Related Cos., the New York developer founded by billionaire Stephen Ross, is putting one of its largest Manhattan apartment properties on the market as investor demand for multifamily buildings grows amid rising rents.
The company is seeking to sell the Upper East Side’s Monterey, a 519-apartment tower that may sell for at least $500,000 a unit, according to a person who has seen the marketing materials and asked not to be named because they are private. Joanna Rose, a Related spokeswoman, referred questions to the building’s sales broker, Doug Harmon, senior managing director at Eastdil Secured LLC.
The Monterey, located on East 96th Street near Third Avenue, “provides a rare opportunity” to acquire a large number of units in a “high-caliber, institutionally owned and well-maintained property,” Harmon, who is marketing the building with colleagues Adam Spies and Jean Celestin, said in an e-mail. He declined to discuss the financial details of the property or the price Related is seeking.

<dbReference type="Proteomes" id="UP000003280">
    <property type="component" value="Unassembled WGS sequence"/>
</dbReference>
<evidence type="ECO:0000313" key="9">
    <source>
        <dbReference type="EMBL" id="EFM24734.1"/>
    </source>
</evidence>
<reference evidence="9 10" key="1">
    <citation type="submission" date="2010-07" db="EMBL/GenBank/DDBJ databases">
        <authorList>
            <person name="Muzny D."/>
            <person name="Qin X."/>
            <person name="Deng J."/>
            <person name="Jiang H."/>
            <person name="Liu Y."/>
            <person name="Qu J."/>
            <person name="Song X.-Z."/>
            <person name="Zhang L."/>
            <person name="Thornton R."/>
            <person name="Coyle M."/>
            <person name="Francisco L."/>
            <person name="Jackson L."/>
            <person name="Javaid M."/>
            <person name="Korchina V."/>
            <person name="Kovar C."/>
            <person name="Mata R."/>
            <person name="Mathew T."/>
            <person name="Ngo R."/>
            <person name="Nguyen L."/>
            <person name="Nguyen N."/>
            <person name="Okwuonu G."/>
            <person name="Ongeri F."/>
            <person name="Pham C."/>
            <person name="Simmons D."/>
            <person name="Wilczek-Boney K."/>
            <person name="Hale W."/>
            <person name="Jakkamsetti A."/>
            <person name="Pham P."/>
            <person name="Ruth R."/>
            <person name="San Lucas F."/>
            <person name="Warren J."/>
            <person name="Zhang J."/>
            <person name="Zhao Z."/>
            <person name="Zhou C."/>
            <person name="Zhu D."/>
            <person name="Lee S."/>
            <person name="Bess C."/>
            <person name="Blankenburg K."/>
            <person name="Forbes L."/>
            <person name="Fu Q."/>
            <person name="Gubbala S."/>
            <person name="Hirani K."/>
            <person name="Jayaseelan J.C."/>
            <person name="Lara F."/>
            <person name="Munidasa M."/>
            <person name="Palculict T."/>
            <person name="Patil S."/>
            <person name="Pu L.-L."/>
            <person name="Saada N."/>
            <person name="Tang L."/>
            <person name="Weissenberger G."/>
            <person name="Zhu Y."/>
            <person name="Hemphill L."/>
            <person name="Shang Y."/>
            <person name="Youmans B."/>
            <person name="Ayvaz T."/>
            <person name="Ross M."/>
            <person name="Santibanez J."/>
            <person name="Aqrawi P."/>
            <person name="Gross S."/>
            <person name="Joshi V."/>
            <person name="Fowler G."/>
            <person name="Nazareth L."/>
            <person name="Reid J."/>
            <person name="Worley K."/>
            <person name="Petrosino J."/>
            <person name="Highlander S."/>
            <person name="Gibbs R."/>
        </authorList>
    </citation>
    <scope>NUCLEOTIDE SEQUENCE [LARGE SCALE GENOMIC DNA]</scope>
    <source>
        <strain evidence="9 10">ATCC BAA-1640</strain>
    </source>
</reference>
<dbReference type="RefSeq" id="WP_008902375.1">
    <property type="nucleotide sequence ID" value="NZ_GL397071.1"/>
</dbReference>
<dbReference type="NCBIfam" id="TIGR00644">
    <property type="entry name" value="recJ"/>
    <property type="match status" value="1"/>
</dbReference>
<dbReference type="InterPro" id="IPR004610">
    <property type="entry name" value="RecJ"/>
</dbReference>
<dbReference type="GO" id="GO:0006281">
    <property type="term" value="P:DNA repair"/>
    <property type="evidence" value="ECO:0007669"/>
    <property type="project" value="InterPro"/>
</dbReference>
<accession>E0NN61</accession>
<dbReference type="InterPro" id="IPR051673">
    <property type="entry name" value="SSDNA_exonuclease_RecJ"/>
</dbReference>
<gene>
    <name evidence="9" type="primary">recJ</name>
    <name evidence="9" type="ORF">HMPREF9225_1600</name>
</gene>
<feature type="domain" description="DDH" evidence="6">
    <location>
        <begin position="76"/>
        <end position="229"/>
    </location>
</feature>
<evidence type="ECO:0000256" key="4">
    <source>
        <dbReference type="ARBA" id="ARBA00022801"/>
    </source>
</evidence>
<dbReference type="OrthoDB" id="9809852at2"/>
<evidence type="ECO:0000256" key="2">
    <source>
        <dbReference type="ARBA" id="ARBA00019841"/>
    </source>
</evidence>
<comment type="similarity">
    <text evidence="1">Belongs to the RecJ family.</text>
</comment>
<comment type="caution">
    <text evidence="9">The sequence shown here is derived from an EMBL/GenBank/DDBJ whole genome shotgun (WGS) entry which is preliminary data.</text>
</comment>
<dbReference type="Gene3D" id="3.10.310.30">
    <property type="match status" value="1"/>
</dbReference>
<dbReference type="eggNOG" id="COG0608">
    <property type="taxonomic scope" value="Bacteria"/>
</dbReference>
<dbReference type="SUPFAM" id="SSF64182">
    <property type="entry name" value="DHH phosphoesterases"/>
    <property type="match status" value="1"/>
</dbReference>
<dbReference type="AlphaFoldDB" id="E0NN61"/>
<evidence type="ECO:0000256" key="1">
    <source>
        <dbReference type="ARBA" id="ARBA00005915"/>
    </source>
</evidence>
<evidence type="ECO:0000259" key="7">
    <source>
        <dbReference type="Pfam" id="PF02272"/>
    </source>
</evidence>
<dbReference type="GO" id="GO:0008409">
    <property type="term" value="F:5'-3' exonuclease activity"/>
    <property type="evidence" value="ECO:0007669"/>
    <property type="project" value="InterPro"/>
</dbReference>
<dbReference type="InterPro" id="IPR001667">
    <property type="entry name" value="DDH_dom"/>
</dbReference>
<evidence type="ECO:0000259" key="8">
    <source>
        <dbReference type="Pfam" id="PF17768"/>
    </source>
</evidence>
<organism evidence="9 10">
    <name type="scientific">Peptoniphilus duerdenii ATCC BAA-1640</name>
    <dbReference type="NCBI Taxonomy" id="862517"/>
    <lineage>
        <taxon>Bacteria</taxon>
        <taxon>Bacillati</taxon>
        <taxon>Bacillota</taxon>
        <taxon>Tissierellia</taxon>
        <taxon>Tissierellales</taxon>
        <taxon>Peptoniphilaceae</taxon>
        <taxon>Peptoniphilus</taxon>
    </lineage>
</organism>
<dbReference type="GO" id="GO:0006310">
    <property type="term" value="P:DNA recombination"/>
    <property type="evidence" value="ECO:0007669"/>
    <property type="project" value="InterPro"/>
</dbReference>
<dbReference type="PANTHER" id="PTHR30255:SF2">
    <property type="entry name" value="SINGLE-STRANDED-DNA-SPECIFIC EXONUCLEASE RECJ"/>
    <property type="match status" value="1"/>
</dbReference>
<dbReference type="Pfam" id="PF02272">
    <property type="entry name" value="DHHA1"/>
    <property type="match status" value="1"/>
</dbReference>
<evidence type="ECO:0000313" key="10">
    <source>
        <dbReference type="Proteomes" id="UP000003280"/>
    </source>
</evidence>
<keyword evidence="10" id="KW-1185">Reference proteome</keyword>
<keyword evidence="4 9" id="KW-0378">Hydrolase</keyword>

The Monterey, built in 1993, is a so-called 80/20 building, in which 80 percent of the apartments are rented at market rate and the others are reserved for tenants who earn no more than 50 percent of area’s median income, according to guidelines on the website of the New York City Housing Development Corp. That limits eligible income to about $41,500 for a family of four.
Under the program, developers agree to set aside the affordable units in exchange for tax-exempt bonds to finance construction. Approaching Peak
Market-rate apartments advertised for rent at the Monterey range from $3,125 to $3,795. The 29-story tower includes amenities such as a pool, landscaped rooftop and fitness center, according to the property website.
Manhattan apartment rents are poised to surpass their 2006 peak in the second quarter as tenant demand outstrips the available supply of new units, according to Jonathan Miller, president of New York-based appraiser Miller Samuel Inc.
The median monthly rent climbed to $3,150 in December, up 0.8 percent from a year earlier, Miller Samuel and brokerage Douglas Elliman Real Estate said in a Jan. 10 report.
In 2012, the dollar volume of Manhattan apartment-building sales more than doubled from a year earlier to $8.9 billion, according to Real Capital Analytics Inc., a New York-based research firm. About 389 properties changed hands, twice as many as in 2011.
Investors paid an average of $395,000 a unit in 2012, 13 percent less than the previous year, Real Capital data show.